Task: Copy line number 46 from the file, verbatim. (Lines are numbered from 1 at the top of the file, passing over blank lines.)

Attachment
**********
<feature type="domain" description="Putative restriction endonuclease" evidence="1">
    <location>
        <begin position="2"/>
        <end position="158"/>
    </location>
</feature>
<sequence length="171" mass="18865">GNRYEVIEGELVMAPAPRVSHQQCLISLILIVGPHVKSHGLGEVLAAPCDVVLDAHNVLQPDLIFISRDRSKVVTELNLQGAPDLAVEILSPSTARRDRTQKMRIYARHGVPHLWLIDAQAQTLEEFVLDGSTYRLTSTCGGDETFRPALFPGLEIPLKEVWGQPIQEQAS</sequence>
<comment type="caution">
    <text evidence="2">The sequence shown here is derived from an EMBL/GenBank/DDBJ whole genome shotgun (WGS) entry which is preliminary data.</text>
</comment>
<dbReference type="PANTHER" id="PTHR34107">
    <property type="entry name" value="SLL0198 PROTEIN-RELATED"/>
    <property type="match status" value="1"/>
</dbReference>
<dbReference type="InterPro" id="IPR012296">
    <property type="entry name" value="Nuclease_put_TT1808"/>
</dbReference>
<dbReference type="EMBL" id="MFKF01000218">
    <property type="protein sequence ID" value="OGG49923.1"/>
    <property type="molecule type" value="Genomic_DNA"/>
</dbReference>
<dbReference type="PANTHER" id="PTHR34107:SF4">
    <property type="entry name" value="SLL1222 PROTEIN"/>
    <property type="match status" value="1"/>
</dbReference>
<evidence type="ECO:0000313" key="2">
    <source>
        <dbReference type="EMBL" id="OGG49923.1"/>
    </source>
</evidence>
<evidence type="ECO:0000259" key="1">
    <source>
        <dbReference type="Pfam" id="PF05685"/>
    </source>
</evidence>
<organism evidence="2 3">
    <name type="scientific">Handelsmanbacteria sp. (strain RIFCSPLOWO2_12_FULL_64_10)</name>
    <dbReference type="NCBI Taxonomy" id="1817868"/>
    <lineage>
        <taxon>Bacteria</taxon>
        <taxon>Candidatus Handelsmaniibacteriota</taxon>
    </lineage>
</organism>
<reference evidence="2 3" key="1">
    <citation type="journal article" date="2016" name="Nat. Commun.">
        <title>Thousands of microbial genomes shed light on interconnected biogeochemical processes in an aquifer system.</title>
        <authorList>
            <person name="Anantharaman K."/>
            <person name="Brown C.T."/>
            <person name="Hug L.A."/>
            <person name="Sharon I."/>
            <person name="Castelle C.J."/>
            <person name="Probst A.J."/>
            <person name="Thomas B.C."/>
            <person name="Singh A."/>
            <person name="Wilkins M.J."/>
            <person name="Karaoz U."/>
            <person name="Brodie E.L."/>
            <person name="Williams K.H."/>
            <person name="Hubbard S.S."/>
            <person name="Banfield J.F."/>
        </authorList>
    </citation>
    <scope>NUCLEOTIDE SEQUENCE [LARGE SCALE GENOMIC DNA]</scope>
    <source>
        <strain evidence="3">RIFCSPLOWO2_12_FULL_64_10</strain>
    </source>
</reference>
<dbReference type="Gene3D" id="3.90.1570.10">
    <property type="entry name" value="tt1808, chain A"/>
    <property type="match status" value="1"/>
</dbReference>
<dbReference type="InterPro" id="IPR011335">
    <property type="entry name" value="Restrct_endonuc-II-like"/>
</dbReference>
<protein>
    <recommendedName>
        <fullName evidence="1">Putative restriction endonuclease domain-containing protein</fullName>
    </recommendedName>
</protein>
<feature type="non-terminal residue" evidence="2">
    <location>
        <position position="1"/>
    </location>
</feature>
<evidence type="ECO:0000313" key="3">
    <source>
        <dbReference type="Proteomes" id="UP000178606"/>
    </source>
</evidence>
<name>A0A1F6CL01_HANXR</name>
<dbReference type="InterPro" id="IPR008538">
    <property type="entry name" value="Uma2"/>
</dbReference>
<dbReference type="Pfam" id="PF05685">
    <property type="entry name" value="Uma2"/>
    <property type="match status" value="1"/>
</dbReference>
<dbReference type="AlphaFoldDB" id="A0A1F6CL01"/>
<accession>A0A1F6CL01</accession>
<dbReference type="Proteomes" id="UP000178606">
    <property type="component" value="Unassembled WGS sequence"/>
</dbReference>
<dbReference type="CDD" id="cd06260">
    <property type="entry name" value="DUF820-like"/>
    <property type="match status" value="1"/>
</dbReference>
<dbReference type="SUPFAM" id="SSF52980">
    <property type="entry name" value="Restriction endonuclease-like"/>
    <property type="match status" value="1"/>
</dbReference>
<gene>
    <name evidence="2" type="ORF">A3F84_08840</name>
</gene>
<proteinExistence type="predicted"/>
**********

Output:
        <title>Thousands of microbial genomes shed light on interconnected biogeochemical processes in an aquifer system.</title>